VATICAN CITY (RNS) Roman Catholic cardinals will be called on to decide the start date of the conclave to elect a new pope, but they don't seem to be in a hurry to do so.
The cardinal who will choose the next pope will pray for guidance, but all believers need to pray along, says theologian Timothy O'Malley, director of the Notre Dame Center for Liturgy.
VATICAN CITY (RNS) The papacy of Benedict XVI came to a quiet end at 8 p.m. on Thursday (Feb. 28), making him the first pope in 600 years to voluntarily leave office.
VATICAN CITY (RNS) Pope Benedict XVI promised “unconditional” obedience to his successor during a farewell meeting with cardinals on Thursday.
(RNS) The Vatican appears rocked by scandal and resignations just as church leaders must gear up to replace frail Pope Benedict XVI. But Vatican experts say papal transitions always generate intrigue.
(RNS) If far less expensive and not quite as mind-numbing as a U.S. presidential campaign, the condensed version of papal campaign politics is not much gentler, or necessarily more effective. Instead it can be nasty, brutish and short.
VATICAN CITY (RNS) With three days left before his resignation on Thursday, Pope Benedict XVI on Monday (Feb. 25) allowed cardinals to move up the start of the conclave that will elect his successor.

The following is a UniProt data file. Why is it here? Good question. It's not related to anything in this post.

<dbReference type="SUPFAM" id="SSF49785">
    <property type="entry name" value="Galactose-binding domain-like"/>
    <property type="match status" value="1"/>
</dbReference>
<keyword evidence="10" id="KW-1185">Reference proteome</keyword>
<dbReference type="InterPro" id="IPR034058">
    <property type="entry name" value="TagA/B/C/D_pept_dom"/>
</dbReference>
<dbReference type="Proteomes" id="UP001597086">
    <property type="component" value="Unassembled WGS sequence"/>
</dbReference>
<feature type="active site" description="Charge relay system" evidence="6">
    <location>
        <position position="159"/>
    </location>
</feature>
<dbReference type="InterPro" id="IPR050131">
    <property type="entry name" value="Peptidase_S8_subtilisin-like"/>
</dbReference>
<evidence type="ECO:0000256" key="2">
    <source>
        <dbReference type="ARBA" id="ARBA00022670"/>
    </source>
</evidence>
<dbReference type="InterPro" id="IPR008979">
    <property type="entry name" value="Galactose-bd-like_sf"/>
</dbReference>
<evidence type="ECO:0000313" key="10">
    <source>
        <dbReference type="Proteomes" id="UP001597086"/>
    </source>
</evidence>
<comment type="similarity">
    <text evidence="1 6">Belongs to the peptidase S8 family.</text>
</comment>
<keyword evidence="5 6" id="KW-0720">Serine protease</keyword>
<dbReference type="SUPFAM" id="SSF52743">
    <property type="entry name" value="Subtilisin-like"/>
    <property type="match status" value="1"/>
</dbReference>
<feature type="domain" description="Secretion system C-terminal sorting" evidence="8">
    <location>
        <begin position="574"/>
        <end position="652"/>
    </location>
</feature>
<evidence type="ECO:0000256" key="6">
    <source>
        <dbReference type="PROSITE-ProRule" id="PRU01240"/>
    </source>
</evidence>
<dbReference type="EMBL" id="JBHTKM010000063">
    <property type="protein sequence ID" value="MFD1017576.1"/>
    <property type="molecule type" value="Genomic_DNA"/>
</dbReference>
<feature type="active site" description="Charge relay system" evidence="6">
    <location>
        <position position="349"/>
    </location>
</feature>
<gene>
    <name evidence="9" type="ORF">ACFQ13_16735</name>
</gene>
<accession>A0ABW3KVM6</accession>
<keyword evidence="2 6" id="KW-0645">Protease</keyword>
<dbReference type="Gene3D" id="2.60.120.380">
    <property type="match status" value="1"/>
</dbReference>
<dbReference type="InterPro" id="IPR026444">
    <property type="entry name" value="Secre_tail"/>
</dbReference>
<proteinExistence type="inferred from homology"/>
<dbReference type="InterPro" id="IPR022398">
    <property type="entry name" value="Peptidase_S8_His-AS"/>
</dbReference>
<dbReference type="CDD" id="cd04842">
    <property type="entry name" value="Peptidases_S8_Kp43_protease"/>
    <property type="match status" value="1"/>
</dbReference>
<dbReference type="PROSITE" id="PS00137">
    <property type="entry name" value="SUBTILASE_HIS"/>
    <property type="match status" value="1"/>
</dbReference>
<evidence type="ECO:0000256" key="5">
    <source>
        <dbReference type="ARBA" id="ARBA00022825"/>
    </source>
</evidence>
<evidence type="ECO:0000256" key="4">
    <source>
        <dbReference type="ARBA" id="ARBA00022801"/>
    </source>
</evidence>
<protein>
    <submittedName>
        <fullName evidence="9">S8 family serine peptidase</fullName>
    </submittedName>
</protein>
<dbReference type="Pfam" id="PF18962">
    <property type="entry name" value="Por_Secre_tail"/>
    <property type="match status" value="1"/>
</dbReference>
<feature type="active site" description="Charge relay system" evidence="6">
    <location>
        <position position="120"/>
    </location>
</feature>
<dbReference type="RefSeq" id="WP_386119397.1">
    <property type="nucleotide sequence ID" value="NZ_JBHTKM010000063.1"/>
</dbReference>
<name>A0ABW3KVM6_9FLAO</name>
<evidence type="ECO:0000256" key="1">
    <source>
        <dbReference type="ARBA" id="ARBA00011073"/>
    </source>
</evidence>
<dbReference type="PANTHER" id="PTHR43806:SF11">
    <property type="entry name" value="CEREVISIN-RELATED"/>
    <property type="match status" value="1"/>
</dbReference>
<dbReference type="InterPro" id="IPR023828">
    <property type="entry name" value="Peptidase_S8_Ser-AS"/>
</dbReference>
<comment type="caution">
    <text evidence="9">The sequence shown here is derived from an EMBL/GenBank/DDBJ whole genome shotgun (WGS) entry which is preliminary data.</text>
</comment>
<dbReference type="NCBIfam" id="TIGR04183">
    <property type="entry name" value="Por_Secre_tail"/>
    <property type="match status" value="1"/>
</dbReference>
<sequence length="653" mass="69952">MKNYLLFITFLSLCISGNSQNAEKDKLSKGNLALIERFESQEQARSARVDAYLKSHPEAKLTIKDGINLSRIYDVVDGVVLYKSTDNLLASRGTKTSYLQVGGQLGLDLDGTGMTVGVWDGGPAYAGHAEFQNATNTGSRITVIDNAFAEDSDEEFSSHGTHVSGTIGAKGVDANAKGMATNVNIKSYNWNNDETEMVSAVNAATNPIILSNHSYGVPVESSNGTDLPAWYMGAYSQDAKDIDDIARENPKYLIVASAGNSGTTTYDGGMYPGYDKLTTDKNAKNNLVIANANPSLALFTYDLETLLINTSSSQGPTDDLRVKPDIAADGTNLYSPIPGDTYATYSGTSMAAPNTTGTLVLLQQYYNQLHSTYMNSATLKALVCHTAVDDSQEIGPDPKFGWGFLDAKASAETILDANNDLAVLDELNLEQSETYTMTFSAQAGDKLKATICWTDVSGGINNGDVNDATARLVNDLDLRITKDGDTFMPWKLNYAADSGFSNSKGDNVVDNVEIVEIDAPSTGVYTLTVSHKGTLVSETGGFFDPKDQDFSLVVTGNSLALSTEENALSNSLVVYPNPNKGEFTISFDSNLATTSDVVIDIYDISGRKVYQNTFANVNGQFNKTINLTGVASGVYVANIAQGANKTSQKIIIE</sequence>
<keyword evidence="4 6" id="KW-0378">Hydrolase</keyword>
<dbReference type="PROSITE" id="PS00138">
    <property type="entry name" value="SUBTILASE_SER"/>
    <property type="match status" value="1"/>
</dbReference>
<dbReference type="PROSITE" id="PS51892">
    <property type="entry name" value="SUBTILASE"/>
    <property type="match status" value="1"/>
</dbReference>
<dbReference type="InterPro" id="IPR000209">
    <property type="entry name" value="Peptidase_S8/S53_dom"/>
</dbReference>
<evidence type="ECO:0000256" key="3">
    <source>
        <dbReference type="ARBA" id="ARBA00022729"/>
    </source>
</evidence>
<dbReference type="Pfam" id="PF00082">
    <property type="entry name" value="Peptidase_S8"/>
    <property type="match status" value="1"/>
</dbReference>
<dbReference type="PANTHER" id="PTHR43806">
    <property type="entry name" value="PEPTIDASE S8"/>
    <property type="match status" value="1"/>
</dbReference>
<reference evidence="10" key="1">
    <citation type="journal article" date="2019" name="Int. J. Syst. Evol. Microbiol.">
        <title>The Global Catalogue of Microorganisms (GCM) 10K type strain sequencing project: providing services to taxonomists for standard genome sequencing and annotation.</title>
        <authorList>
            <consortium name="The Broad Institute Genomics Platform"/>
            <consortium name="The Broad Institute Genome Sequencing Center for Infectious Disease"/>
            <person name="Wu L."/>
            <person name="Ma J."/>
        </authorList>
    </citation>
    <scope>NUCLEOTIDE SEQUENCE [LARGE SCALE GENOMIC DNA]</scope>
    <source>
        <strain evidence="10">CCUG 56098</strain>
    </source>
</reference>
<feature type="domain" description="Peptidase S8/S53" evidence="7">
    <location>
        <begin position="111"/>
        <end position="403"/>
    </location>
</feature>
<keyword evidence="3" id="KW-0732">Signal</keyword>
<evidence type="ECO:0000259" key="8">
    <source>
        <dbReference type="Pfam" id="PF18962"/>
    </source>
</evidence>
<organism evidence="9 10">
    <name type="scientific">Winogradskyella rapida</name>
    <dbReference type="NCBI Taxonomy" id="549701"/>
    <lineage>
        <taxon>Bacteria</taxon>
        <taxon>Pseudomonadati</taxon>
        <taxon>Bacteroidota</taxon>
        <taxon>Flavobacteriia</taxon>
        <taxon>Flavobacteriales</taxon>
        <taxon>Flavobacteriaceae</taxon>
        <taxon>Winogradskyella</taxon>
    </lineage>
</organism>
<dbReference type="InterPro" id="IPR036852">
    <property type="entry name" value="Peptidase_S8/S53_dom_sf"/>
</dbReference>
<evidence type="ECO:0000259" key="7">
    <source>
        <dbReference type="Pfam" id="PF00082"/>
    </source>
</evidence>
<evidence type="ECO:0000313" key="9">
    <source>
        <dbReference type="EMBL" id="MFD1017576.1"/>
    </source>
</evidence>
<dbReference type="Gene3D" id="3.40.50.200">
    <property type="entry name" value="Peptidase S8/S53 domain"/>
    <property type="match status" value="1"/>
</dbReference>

(RNS) Will the conclave electing a successor to Pope Benedict XVI next month have an "Obama moment'' and pick a pope from outside Europe for the first time in modern history? Several factors are working against it.
VATICAN CITY (RNS) As of 8 p.m. Thursday, the Vatican will go into "sede vacante'' mode -- a Latin expression that means that the seat of St. Peter is vacant. Here's what will happen and who rules the church during the "interregnum" between two popes.
(RNS) A non-European pope, drawn from the Global South that's shaping the future face of the church, would be a prophetic spiritual gift to the whole Christian community, and beyond.
(RNS) What are the rules for electing a new pope? They're not much different after a pope dies or resigns. Pope Benedict XVI modified the rules in 2007, following a major overhaul by Pope John Paul II in 1996.